Elena Kagan, Mark Zuckerberg, and Drew Faust's hard-charging, softball-playing daughter
At year-end, Harvard people are popping up in summaries of 2010, occasionally in humorous ways.
Among the newsmakers highlighted by The Onion, the online satirical daily, is former Harvard Law School dean Elena Kagan, who graduated from her role as Solicitor General to become the newest member of the Supreme Court. In “Elena Kagan—Trust Us, She Needed This Gig Real Bad,” she is depicted as yet another of the nation’s millions of job seekers: “Kagan was having some pretty serious cash-flow issues. It's not like she was homeless, but the former solicitor general wasn't exactly living on Easy Street, either. The fact is, Elena Kagan's degrees from Princeton, Oxford, and Harvard didn't keep her from eating lentils and day-old muffins on a regular basis, but, hey, sometimes you have to do what you have to do—and now, for Kagan, that means interpreting the Constitution and starting to pay off some of those credit card bills.” Now, Kagan can live in a “plush Georgetown apartment” rather than having to “live with her brother’s family again. If they would even have her.” Behind her are those lean and awkward moments of “having to ask Chief Justice Roberts immediately following the judicial oath if she could get her first paycheck in advance.”
Harvard’s own Andy Borowitz ’80, profiled in Harvard Magazine in May-June 2009, captured most of what he wanted to say about Time Person of the Year Mark Zuckerberg—founder of Facebook, a famous College dropout, and the subject of the movie The Social Network—with the headline, “In Controversial Decision, Time Magazine Calls Mark Zuckerberg a Person.” As Borowitz reported, in his best mock-journalist style, “The decision to call the robot-like Internet titan a person raised eyebrows from Silicon Valley to Wall Street, forcing Time spokesperson Carol Foyler to acknowledge, ‘This wasn’t an easy call.’”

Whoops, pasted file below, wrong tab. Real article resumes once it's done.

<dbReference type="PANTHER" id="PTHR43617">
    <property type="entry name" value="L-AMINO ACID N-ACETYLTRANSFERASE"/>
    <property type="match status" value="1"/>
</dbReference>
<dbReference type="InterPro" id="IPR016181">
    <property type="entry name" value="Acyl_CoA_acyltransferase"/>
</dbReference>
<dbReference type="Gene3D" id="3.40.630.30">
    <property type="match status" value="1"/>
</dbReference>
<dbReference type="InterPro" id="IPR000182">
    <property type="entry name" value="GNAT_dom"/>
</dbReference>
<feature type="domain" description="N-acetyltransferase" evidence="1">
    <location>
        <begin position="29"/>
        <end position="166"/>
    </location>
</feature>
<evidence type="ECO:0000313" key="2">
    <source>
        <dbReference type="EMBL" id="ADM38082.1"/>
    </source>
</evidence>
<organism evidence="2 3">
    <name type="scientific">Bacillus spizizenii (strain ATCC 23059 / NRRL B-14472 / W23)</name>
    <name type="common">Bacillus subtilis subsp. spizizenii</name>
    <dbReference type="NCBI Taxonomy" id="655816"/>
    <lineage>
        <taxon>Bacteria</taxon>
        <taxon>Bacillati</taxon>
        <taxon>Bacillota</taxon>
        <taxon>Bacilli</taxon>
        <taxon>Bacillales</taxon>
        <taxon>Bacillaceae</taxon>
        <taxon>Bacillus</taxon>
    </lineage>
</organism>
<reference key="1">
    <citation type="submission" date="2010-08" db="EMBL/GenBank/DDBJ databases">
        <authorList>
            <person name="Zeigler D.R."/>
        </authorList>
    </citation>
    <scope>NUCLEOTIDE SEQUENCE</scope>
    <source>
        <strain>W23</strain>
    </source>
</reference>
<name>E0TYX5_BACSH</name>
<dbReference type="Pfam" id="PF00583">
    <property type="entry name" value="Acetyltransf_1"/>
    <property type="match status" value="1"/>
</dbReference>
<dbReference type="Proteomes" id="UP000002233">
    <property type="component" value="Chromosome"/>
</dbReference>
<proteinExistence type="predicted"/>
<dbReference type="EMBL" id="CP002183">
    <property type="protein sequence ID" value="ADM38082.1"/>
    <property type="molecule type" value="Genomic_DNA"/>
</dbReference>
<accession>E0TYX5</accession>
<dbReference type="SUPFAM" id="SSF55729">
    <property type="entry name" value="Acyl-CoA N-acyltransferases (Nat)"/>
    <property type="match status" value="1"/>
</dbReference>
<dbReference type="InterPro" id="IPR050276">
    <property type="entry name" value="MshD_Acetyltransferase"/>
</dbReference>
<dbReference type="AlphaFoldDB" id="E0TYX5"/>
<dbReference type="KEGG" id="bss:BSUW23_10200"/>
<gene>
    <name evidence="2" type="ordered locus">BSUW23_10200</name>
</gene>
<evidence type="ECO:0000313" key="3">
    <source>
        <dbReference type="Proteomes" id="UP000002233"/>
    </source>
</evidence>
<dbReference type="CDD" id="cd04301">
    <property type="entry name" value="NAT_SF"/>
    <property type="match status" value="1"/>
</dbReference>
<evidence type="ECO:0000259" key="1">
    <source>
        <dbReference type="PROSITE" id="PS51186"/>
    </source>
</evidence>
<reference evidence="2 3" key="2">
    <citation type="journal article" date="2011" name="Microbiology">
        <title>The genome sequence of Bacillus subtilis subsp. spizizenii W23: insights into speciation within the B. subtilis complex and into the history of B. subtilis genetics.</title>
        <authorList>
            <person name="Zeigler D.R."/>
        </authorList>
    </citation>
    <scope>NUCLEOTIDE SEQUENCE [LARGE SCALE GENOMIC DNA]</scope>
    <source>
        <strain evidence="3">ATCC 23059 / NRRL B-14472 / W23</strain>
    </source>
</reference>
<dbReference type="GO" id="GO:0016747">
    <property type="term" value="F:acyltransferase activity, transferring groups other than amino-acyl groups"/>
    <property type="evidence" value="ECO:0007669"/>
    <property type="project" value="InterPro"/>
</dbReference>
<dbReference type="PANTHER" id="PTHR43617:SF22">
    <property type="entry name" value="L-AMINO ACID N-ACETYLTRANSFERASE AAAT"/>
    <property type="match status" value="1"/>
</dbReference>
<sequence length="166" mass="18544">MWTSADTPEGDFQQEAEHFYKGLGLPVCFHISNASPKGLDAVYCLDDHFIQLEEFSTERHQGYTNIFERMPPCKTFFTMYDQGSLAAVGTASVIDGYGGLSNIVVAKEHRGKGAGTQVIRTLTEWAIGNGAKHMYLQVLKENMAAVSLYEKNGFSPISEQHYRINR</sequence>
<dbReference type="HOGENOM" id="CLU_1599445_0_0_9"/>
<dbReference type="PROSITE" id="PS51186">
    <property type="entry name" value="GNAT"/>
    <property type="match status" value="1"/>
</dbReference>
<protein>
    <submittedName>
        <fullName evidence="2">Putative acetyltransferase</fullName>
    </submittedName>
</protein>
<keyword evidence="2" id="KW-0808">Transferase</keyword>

Finally, President Drew Faust has posted on her website the text of her speech to alumni the night before The Game. It is a thoughtful reflection on the value of sports, on moral education, and on her own engagement with athletics, through her daughter’s softball prowess. The character-building associated with sports, she acknowledged, “isn’t necessarily always totally high-minded, but there are life lessons in that, too.” She continued: I remember that my daughter, Jessica’s, softball coach her senior year at her Quaker high school, was a nice, peaceful fellow, who kept saying to the team, “It’s all about the journey. It’s not about the destination.” By this time, Jessica was a catcher and the team captain. In the season championship game, the score was tied at her team’s last at bat. And she was ordinarily a rather soft-spoken captain, but she called the team together in a huddle, looked them in the eye, and said, “Screw the journey, let’s go out and win this thing.”
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